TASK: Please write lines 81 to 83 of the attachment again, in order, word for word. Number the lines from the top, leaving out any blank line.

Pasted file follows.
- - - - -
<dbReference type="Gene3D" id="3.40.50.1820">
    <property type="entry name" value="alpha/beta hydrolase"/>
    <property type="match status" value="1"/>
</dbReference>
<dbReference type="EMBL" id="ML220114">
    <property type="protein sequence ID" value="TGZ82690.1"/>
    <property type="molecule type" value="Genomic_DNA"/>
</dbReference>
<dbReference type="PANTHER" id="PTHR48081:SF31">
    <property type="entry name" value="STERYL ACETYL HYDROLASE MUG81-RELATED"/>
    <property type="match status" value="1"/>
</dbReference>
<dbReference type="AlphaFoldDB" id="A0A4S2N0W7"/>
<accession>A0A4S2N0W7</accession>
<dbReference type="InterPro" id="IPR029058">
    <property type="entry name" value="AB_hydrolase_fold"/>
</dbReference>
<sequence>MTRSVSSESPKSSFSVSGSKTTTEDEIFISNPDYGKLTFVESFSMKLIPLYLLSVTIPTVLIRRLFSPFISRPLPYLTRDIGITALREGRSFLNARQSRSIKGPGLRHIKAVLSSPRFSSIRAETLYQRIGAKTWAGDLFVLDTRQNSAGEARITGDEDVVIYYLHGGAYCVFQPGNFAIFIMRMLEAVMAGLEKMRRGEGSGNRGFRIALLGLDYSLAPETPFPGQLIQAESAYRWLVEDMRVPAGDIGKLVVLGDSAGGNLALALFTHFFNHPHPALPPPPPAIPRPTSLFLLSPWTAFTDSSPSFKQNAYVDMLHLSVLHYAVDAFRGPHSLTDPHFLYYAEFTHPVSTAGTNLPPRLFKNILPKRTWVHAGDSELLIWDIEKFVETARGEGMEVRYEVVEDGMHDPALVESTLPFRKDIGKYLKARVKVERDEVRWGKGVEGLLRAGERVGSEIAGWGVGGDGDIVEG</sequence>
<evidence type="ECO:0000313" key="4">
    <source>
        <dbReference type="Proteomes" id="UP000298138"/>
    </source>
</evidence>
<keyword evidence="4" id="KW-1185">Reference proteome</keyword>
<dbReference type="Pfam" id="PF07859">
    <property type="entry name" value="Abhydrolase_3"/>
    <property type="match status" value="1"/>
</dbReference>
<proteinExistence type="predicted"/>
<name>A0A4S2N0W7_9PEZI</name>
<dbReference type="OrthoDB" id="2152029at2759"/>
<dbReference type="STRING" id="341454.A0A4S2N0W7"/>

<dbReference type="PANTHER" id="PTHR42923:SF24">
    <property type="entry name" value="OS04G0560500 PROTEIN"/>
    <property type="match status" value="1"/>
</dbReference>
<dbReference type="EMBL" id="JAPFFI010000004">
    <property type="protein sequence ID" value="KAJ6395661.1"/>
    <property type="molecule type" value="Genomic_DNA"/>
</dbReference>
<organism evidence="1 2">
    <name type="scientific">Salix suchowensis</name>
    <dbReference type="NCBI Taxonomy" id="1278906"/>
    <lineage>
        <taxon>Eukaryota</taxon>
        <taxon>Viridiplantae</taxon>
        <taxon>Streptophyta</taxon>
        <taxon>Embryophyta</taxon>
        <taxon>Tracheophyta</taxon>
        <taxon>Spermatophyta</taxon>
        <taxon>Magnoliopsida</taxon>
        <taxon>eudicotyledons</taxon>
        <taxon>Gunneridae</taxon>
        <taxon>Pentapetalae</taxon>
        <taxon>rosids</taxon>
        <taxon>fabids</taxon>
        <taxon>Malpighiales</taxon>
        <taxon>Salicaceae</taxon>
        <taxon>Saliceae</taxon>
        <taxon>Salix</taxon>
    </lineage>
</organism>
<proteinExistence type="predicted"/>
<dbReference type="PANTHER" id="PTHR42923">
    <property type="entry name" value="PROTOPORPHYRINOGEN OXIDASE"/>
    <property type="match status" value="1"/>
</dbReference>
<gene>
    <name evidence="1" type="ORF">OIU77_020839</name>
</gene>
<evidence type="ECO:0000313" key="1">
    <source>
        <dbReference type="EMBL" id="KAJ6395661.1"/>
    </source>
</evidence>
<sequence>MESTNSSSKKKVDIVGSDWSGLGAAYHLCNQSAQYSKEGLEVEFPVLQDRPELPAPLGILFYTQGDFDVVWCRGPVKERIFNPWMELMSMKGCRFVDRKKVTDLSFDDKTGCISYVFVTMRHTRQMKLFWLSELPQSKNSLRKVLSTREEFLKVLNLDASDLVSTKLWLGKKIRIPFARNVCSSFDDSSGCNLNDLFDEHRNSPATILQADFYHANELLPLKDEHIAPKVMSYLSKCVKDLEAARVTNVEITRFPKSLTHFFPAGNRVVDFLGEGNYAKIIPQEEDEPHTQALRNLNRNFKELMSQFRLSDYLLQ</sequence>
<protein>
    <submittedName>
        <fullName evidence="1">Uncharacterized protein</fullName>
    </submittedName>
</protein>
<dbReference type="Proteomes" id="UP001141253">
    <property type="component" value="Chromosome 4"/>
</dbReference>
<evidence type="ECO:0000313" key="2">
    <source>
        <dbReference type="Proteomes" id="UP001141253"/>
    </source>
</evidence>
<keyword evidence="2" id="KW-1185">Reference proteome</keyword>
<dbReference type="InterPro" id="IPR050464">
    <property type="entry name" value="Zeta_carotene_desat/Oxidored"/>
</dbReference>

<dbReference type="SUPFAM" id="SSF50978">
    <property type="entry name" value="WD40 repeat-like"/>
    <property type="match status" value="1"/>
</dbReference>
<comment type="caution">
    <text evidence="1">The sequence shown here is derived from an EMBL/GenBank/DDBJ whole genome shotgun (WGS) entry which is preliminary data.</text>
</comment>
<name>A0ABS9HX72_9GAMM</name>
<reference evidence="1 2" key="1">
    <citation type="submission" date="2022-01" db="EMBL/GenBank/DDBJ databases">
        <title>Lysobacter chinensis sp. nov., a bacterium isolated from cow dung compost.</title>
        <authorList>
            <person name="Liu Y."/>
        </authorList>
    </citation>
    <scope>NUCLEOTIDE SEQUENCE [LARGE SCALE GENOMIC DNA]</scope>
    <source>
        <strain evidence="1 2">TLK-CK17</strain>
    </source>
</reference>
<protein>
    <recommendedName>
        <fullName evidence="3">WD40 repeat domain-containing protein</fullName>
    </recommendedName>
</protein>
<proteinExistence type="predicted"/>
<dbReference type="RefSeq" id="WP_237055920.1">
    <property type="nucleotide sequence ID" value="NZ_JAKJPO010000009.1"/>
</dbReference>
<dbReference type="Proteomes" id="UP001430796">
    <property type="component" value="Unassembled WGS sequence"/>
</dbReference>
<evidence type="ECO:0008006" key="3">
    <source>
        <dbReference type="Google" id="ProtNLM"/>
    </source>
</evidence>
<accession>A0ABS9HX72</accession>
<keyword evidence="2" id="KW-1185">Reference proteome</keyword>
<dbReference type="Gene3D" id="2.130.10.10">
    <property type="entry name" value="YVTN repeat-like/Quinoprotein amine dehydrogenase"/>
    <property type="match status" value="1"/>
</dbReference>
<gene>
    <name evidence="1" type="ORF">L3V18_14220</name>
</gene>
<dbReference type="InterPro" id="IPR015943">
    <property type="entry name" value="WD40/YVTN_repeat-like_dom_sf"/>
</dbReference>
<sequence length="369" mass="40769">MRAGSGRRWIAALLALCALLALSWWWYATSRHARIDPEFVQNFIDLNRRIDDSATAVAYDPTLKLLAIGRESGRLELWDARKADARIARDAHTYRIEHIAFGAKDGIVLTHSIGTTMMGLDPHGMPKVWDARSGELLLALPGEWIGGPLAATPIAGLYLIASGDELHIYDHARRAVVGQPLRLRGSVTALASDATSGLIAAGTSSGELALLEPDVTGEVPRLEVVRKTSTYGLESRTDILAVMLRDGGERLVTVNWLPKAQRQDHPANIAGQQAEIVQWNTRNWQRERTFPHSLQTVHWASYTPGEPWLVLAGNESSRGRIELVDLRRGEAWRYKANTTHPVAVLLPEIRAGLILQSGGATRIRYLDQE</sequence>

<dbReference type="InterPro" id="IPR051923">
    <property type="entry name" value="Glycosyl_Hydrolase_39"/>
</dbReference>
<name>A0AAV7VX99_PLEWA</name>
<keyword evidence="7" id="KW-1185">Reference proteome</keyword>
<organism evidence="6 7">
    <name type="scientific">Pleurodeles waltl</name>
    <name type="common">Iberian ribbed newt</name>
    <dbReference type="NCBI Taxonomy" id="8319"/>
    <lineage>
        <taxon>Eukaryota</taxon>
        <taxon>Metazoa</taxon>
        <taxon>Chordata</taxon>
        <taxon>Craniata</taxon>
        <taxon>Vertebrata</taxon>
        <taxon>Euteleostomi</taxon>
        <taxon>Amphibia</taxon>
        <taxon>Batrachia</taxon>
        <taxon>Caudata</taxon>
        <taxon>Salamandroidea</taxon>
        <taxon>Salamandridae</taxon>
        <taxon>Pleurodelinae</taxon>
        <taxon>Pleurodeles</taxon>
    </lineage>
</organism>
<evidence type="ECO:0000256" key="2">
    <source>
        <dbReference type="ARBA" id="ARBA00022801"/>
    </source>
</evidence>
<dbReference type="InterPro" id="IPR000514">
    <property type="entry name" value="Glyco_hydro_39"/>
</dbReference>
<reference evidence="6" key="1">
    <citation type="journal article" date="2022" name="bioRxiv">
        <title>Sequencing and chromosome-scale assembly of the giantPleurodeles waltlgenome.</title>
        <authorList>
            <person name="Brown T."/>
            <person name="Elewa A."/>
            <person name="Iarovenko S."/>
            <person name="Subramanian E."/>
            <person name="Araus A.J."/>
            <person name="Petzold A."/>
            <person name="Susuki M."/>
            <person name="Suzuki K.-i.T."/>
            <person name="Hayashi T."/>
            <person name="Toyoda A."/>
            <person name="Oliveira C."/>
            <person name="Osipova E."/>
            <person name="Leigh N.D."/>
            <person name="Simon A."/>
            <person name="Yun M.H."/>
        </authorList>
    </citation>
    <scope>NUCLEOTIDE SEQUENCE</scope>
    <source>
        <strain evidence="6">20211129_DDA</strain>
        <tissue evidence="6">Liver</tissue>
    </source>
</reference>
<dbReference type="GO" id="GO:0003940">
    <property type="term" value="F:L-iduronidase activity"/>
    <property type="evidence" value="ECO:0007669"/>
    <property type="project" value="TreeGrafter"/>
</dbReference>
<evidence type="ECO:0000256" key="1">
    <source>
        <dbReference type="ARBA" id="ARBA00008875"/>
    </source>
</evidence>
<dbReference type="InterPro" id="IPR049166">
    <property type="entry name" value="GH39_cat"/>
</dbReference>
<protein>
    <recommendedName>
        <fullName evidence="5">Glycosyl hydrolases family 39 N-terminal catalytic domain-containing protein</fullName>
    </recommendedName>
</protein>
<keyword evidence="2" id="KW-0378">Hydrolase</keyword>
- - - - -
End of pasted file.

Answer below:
</protein>
<dbReference type="Proteomes" id="UP001141253">
    <property type="component" value="Chromosome 4"/>